Specific sabotaging thoughts can undermine our belief in our own possibilities of success – often, before we even start. Again, taking wealth building as an example, let’s look at some of these.
This isn’t an excuse to be passive – it’s an opportunity to be creative. Most people become wealthy using other people’s money! Look at the public companies: the dot-coms of the 90s, the great start ups: McDonalds, KFC, Ford, Microsoft, Dell Computers. They all started with an idea and a goal. The money followed. And it can for you too.
I don’t have the education/skills/experience
In my experience, a positive advantage. Having coached thousands of people, I’ve found that tertiary-educated people and professionals (solicitors, accountants and the like) get bogged down in the detail and miss the big picture. They focus on eliminating all the risk rather than making creative deals. Or they get such a bad case of ‘analysis paralysis’ that they end up doing nothing. Back yourself – if only as far as it takes to give it a fair try.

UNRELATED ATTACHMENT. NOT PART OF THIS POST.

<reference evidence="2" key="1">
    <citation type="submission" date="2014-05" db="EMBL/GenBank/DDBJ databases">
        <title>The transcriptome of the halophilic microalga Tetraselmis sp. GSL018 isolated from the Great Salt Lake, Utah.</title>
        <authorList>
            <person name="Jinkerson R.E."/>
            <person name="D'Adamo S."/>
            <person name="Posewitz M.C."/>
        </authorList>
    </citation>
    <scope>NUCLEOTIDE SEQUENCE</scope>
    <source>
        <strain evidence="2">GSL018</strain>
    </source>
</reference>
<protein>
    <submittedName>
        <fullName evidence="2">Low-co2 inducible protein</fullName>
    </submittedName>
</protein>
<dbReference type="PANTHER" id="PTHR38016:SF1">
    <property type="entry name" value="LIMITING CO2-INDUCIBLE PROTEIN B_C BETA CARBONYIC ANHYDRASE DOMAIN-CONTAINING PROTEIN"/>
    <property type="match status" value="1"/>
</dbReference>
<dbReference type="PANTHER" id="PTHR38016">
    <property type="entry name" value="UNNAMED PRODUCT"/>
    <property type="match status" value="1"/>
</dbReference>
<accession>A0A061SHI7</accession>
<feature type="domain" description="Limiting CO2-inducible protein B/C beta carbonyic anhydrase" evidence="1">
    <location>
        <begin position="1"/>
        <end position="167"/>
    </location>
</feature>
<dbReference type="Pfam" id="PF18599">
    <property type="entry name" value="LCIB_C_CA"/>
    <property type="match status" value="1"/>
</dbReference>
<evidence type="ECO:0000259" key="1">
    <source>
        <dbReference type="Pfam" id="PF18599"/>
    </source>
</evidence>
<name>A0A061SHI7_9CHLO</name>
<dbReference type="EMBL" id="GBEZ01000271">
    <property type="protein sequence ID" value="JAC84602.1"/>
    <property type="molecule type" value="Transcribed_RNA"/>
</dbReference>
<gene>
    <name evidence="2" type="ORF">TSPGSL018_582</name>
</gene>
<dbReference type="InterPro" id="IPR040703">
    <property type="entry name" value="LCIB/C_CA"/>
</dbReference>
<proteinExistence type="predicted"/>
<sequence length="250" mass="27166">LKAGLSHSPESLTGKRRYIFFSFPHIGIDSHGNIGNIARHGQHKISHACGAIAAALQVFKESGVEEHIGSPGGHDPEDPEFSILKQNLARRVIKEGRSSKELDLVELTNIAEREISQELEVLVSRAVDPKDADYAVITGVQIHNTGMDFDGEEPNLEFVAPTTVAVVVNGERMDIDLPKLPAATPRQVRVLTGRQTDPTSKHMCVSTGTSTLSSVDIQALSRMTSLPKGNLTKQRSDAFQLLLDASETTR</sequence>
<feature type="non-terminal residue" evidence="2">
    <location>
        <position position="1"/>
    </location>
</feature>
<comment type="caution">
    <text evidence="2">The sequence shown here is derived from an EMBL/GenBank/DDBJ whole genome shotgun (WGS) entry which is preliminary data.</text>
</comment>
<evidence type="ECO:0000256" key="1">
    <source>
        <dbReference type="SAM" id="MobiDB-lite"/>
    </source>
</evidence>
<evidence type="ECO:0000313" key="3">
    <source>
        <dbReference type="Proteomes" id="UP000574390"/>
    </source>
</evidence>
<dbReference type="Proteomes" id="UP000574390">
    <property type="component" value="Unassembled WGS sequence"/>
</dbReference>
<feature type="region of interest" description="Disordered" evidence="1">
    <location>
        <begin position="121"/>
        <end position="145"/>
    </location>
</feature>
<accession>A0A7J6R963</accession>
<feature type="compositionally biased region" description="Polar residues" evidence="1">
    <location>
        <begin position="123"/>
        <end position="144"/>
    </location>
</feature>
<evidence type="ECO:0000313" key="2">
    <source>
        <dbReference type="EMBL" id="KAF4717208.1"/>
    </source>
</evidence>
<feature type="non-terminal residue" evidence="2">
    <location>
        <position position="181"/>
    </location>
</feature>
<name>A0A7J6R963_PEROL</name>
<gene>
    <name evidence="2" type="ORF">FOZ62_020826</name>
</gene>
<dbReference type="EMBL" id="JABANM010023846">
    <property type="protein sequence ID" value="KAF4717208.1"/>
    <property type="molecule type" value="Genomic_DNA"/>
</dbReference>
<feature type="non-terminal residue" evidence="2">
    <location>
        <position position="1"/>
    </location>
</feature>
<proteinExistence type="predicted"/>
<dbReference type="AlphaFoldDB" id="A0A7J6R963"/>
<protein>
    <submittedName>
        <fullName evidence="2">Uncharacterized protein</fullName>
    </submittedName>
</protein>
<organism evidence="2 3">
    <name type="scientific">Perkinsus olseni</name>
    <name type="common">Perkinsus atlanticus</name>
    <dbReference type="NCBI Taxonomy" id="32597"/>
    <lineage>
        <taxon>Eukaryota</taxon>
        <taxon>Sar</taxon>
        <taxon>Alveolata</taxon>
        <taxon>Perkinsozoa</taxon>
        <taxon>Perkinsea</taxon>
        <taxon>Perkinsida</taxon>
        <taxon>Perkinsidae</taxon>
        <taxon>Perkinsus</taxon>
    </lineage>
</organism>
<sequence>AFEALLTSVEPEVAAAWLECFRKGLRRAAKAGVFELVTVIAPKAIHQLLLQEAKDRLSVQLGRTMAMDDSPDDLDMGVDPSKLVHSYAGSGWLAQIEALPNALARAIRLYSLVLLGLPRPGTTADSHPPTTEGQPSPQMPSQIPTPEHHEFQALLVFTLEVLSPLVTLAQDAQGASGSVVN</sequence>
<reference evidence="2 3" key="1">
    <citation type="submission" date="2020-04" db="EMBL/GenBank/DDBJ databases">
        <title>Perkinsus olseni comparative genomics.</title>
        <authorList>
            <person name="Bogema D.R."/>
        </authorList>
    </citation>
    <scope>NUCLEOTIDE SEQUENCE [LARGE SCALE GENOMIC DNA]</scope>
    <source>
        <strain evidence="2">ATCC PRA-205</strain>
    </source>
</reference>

Sorry: really not buying this one. In my experience, there’s no such thing as an unsuccessful person – although there are plenty of people who use unsuccessful strategies for living and building wealth (like negativity, reactivity and blaming). The point is: you are who you are – but you can change your strategies. The difference between a ‘successful person’ and a ‘failure’ is that the successful person doesn’t give up...
Something has to ‘happen’ before I can get moving
If this is true for you, you may be operating from a reactive strategy. You’ll need to change that: to begin to look for opportunity instead of waiting for it to knock. You can.
150 Signposts to Success
I’m just sceptical
Good! Another positive advantage. You ask the tough questions that will prepare and protect you as you pursue your goals. There are sharks out there: you’re right to be wary. But there’s a fine line between being sceptical and being cynical. If you genuinely don’t think it can be done (no expectancy) or you can’t see any point doing it (no valence) – then you have a problem. But if you’re still excited by the goal? All I can say is: there are sharks out there – but you won’t get anywhere unless you put a toe in the water...
My personal life is difficult at the moment
Sorry: another positive advantage! Often there is no better time to refocus than when your comfort zone has been shaken up, and you’re motivated to make changes.
Increasing the desire